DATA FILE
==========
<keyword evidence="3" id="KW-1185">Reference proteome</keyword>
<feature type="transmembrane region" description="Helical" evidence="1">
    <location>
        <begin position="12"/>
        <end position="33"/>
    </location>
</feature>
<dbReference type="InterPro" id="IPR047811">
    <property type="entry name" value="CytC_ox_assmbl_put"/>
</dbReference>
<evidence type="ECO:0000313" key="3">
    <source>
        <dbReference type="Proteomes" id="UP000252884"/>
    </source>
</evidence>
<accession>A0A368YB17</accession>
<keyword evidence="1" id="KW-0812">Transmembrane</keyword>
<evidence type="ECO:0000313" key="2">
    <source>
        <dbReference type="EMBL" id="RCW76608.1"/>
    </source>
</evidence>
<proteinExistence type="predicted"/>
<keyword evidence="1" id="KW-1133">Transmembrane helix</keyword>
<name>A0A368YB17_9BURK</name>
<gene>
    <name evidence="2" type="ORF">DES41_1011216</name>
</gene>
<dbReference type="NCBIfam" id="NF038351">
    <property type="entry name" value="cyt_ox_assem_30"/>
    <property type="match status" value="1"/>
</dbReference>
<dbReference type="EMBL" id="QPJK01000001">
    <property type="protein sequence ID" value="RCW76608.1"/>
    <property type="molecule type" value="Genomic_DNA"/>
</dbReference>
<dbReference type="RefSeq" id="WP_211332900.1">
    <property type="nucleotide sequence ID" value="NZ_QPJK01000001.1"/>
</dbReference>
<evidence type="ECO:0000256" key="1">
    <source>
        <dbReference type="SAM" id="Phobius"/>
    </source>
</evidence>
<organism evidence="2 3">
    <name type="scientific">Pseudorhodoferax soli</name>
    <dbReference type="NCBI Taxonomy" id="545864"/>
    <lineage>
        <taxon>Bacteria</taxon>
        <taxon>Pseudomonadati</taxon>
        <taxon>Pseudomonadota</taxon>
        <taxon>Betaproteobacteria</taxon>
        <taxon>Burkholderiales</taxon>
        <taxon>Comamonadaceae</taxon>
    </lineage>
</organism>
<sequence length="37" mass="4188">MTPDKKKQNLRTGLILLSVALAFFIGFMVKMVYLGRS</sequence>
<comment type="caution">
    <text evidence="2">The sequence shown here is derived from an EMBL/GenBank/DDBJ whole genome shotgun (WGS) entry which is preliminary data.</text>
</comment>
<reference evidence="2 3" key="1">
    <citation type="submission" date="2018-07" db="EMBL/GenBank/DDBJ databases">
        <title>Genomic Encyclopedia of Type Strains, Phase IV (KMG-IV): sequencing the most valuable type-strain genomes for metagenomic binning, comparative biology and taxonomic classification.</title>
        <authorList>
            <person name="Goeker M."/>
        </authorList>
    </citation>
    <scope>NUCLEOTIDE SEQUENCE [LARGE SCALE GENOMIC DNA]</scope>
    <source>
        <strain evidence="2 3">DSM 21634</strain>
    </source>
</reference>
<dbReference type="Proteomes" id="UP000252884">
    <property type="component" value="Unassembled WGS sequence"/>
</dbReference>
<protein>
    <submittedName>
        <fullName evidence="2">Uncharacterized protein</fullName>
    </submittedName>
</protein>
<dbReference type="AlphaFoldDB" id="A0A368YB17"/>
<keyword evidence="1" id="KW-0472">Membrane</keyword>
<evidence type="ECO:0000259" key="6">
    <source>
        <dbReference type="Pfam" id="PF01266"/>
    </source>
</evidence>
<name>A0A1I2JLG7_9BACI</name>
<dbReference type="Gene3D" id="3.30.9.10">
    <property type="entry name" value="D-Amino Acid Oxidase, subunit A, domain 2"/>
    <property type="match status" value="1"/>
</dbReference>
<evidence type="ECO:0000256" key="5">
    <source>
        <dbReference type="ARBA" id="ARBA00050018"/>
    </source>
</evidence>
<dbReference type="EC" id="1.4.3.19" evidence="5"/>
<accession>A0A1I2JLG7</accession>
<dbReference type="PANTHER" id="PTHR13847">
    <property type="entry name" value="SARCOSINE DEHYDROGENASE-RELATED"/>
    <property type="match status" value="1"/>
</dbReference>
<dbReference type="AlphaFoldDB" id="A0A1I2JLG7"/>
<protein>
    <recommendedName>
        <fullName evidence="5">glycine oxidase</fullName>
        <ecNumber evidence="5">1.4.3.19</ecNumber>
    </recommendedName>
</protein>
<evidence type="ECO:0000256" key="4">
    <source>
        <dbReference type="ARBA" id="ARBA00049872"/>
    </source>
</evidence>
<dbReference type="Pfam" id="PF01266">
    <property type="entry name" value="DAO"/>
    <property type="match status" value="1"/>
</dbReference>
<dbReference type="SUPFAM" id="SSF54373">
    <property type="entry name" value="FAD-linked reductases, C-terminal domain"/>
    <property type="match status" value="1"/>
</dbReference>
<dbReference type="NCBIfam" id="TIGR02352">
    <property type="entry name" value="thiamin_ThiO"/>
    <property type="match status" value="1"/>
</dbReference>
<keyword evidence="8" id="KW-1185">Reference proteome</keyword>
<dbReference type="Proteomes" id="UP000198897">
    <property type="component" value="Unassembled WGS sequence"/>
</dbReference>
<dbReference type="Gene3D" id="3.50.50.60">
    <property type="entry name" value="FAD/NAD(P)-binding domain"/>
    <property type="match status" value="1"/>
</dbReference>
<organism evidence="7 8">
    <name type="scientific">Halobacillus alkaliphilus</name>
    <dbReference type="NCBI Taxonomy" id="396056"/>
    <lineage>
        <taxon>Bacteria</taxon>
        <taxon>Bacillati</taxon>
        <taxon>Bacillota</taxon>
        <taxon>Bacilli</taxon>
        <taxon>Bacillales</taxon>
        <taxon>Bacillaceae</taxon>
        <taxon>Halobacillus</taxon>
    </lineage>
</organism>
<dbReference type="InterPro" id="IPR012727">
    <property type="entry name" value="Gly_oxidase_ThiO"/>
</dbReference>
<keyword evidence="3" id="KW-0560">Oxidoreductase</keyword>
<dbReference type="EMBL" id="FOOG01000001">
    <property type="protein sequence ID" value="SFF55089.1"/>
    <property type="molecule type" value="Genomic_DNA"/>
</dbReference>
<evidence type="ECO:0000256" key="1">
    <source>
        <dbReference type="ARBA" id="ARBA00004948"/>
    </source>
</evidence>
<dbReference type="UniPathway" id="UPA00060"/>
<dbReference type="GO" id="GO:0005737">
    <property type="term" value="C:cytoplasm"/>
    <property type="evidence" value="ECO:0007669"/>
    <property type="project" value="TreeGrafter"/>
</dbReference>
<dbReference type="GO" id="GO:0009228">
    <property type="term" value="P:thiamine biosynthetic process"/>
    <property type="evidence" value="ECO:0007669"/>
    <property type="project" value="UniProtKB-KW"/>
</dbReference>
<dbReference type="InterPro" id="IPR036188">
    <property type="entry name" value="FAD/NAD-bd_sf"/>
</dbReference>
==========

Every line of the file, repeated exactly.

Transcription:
<keyword evidence="3" id="KW-1185">Reference proteome</keyword>
<feature type="transmembrane region" description="Helical" evidence="1">
    <location>
        <begin position="12"/>
        <end position="33"/>
    </location>
</feature>
<dbReference type="InterPro" id="IPR047811">
    <property type="entry name" value="CytC_ox_assmbl_put"/>
</dbReference>
<evidence type="ECO:0000313" key="3">
    <source>
        <dbReference type="Proteomes" id="UP000252884"/>
    </source>
</evidence>
<accession>A0A368YB17</accession>
<keyword evidence="1" id="KW-0812">Transmembrane</keyword>
<evidence type="ECO:0000313" key="2">
    <source>
        <dbReference type="EMBL" id="RCW76608.1"/>
    </source>
</evidence>
<proteinExistence type="predicted"/>
<keyword evidence="1" id="KW-1133">Transmembrane helix</keyword>
<name>A0A368YB17_9BURK</name>
<gene>
    <name evidence="2" type="ORF">DES41_1011216</name>
</gene>
<dbReference type="NCBIfam" id="NF038351">
    <property type="entry name" value="cyt_ox_assem_30"/>
    <property type="match status" value="1"/>
</dbReference>
<dbReference type="EMBL" id="QPJK01000001">
    <property type="protein sequence ID" value="RCW76608.1"/>
    <property type="molecule type" value="Genomic_DNA"/>
</dbReference>
<dbReference type="RefSeq" id="WP_211332900.1">
    <property type="nucleotide sequence ID" value="NZ_QPJK01000001.1"/>
</dbReference>
<evidence type="ECO:0000256" key="1">
    <source>
        <dbReference type="SAM" id="Phobius"/>
    </source>
</evidence>
<organism evidence="2 3">
    <name type="scientific">Pseudorhodoferax soli</name>
    <dbReference type="NCBI Taxonomy" id="545864"/>
    <lineage>
        <taxon>Bacteria</taxon>
        <taxon>Pseudomonadati</taxon>
        <taxon>Pseudomonadota</taxon>
        <taxon>Betaproteobacteria</taxon>
        <taxon>Burkholderiales</taxon>
        <taxon>Comamonadaceae</taxon>
    </lineage>
</organism>
<sequence length="37" mass="4188">MTPDKKKQNLRTGLILLSVALAFFIGFMVKMVYLGRS</sequence>
<comment type="caution">
    <text evidence="2">The sequence shown here is derived from an EMBL/GenBank/DDBJ whole genome shotgun (WGS) entry which is preliminary data.</text>
</comment>
<reference evidence="2 3" key="1">
    <citation type="submission" date="2018-07" db="EMBL/GenBank/DDBJ databases">
        <title>Genomic Encyclopedia of Type Strains, Phase IV (KMG-IV): sequencing the most valuable type-strain genomes for metagenomic binning, comparative biology and taxonomic classification.</title>
        <authorList>
            <person name="Goeker M."/>
        </authorList>
    </citation>
    <scope>NUCLEOTIDE SEQUENCE [LARGE SCALE GENOMIC DNA]</scope>
    <source>
        <strain evidence="2 3">DSM 21634</strain>
    </source>
</reference>
<dbReference type="Proteomes" id="UP000252884">
    <property type="component" value="Unassembled WGS sequence"/>
</dbReference>
<protein>
    <submittedName>
        <fullName evidence="2">Uncharacterized protein</fullName>
    </submittedName>
</protein>
<dbReference type="AlphaFoldDB" id="A0A368YB17"/>
<keyword evidence="1" id="KW-0472">Membrane</keyword>
<evidence type="ECO:0000259" key="6">
    <source>
        <dbReference type="Pfam" id="PF01266"/>
    </source>
</evidence>
<name>A0A1I2JLG7_9BACI</name>
<dbReference type="Gene3D" id="3.30.9.10">
    <property type="entry name" value="D-Amino Acid Oxidase, subunit A, domain 2"/>
    <property type="match status" value="1"/>
</dbReference>
<evidence type="ECO:0000256" key="5">
    <source>
        <dbReference type="ARBA" id="ARBA00050018"/>
    </source>
</evidence>
<dbReference type="EC" id="1.4.3.19" evidence="5"/>
<accession>A0A1I2JLG7</accession>
<dbReference type="PANTHER" id="PTHR13847">
    <property type="entry name" value="SARCOSINE DEHYDROGENASE-RELATED"/>
    <property type="match status" value="1"/>
</dbReference>
<dbReference type="AlphaFoldDB" id="A0A1I2JLG7"/>
<protein>
    <recommendedName>
        <fullName evidence="5">glycine oxidase</fullName>
        <ecNumber evidence="5">1.4.3.19</ecNumber>
    </recommendedName>
</protein>
<evidence type="ECO:0000256" key="4">
    <source>
        <dbReference type="ARBA" id="ARBA00049872"/>
    </source>
</evidence>
<dbReference type="Pfam" id="PF01266">
    <property type="entry name" value="DAO"/>
    <property type="match status" value="1"/>
</dbReference>
<dbReference type="SUPFAM" id="SSF54373">
    <property type="entry name" value="FAD-linked reductases, C-terminal domain"/>
    <property type="match status" value="1"/>
</dbReference>
<dbReference type="NCBIfam" id="TIGR02352">
    <property type="entry name" value="thiamin_ThiO"/>
    <property type="match status" value="1"/>
</dbReference>
<keyword evidence="8" id="KW-1185">Reference proteome</keyword>
<dbReference type="Proteomes" id="UP000198897">
    <property type="component" value="Unassembled WGS sequence"/>
</dbReference>
<dbReference type="Gene3D" id="3.50.50.60">
    <property type="entry name" value="FAD/NAD(P)-binding domain"/>
    <property type="match status" value="1"/>
</dbReference>
<organism evidence="7 8">
    <name type="scientific">Halobacillus alkaliphilus</name>
    <dbReference type="NCBI Taxonomy" id="396056"/>
    <lineage>
        <taxon>Bacteria</taxon>
        <taxon>Bacillati</taxon>
        <taxon>Bacillota</taxon>
        <taxon>Bacilli</taxon>
        <taxon>Bacillales</taxon>
        <taxon>Bacillaceae</taxon>
        <taxon>Halobacillus</taxon>
    </lineage>
</organism>
<dbReference type="InterPro" id="IPR012727">
    <property type="entry name" value="Gly_oxidase_ThiO"/>
</dbReference>
<keyword evidence="3" id="KW-0560">Oxidoreductase</keyword>
<dbReference type="EMBL" id="FOOG01000001">
    <property type="protein sequence ID" value="SFF55089.1"/>
    <property type="molecule type" value="Genomic_DNA"/>
</dbReference>
<evidence type="ECO:0000256" key="1">
    <source>
        <dbReference type="ARBA" id="ARBA00004948"/>
    </source>
</evidence>
<dbReference type="UniPathway" id="UPA00060"/>
<dbReference type="GO" id="GO:0005737">
    <property type="term" value="C:cytoplasm"/>
    <property type="evidence" value="ECO:0007669"/>
    <property type="project" value="TreeGrafter"/>
</dbReference>
<dbReference type="GO" id="GO:0009228">
    <property type="term" value="P:thiamine biosynthetic process"/>
    <property type="evidence" value="ECO:0007669"/>
    <property type="project" value="UniProtKB-KW"/>
</dbReference>
<dbReference type="InterPro" id="IPR036188">
    <property type="entry name" value="FAD/NAD-bd_sf"/>
</dbReference>